The content, network, and texture of body concepts among the Classic Maya form the subject of this book. We believe such ideas can be studied according to the "realist" program of research: that is, there can be progress as determined by data, there is inherent, recoverable structure in the world, and, once achieved, findings prove relatively stable (Hacking 1999:33, 68-92). Take, for instance, our use of later lexical sources, often at the beginning of each chapter. The historical connections between Mayan languages explain in large measure why there is coherence between glosses. The greater the consistency, the better the chance that meanings go back in time, to the Classic Maya and before. The finding that the majority of inscriptions record some version of the Ch'olti'an branch (Houston et al. 2000) of Mayan languages makes this task easier by suggesting a scale of reliability that radiates outward. If a gloss occurs in Ch'olti' or Ch'orti', the more likely it is to be relevant and to carry the same meaning back to the Classic period. And, despite their semantic treasures and sheer abundance, the sources in Yukatek Mayan must be seen to lie farther away in relevance, as do those from highland languages, which are often widely divergent from what is seen in lowland hieroglyphs. (Highland hieroglyphs number in the handful and are of uncertain linguistic affiliation.) Conversely, an isolated gloss without clear cognates constitutes weak evidence. There is also a hierarchy of proof. Independent lines of information that converge to shared shadings of meaning indicate that an argument is sound. Information coming only from general, comparative sources (i.e., "what humans are like") defer to multiple Mesoamerican sources, and Mesoamerican sources to Maya ones. There is no foolproof method, only reasoned argument and serendipitous insight. Moreover, the notion that Classic data must take primacy is one we endorse, for that time and its remains continue to be our destination. We think it mistaken, however, to suggest that later evidence must be ignored at some early stage of interpretation or that Colonial information can only be adduced at the end of an argument because "a historicized reading . . . [must proceed] from the earlier state to the later" (R. Joyce 2000b:281). That is not how most of us come to know the Maya through the key portals of, say, Bishop Diego de Landa's Relación. Those later clusters of meaning, often more clearly stated than clues from the Classic, allow us to frame hypotheses and hone particular lines of reasoning, which can then be evaluated against the earlier sources at no jeopardy to strength of argument.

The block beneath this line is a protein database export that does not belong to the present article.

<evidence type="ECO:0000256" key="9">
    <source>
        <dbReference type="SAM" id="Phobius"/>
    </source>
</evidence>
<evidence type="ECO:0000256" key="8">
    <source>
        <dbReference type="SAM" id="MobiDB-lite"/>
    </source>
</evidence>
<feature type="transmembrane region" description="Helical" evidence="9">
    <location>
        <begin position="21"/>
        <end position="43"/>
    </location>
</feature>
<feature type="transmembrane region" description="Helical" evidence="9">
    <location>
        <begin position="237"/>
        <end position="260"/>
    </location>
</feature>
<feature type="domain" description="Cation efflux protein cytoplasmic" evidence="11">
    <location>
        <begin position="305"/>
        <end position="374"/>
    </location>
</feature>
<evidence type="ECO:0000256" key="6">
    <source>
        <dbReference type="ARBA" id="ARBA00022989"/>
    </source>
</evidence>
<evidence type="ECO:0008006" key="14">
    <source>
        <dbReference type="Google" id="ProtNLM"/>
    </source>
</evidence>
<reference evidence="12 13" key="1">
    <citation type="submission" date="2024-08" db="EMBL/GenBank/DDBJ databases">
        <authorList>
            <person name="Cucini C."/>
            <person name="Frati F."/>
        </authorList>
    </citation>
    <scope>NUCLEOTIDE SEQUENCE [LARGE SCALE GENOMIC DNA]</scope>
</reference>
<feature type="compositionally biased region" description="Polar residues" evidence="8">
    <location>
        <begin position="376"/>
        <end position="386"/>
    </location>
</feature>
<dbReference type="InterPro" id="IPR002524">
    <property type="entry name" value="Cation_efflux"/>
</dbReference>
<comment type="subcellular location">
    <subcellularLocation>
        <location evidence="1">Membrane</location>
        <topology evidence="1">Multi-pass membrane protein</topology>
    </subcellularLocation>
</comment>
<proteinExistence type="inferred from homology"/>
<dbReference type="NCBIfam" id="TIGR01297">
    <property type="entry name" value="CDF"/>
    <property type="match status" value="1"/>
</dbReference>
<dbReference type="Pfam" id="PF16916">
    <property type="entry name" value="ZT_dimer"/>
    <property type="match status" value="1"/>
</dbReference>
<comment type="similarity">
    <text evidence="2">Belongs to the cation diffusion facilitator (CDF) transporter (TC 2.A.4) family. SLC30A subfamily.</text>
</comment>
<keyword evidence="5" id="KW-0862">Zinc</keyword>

Broader intellectual models for our book are not hard to find. One could argue that the only valid approach to ancient experience is replication. How is one to understand the flintknapper without taking hammerstone to nodule? Or, as in Maya heart extraction, without using flint or obsidian on cadavers (Robicsek and Hales 1984)? For us, Maya cities are, from an olfactory perspective, best imagined by walking through a market in Tabasco, Mexico, on a hot day, the reek and rotting interspersed with smoke, shouts, clucks, food smells, music, song, and squeals: Maya cities were cooked by the same sun and swept clean by comparable sheets of rain. The frequent display in Classic art of nobles sniffing flowers may have been part of a new olfactory regime during the Late Classic period (ca. AD 600-850), perhaps in response to heightened smells in increasingly congested settlements (see Corbin 1986:72-77, for the shift from musk to vegetal perfumes in ancien-régime France). Acoustical properties of Maya buildings, and attempting to understand them as elaborate sounding boards, are not yet on our collective research agenda, although they should be (see A. Watson and Keating 1999). Isolated, unpublished studies of Pre-Columbian instruments in Guatemala have simulated the complex, concurrent tonalities of Maya flutes, whistles, and other sound-making devices. It is likely that some of those instruments, such as a peculiar device for reproducing jaguar calls (Schele and Mathews 1998:pl. 11), have now disappeared or nearly so, much as the bagpipe, once common throughout Europe, now exists only on the Celtic margins of Scotland, Ireland, and Galicia.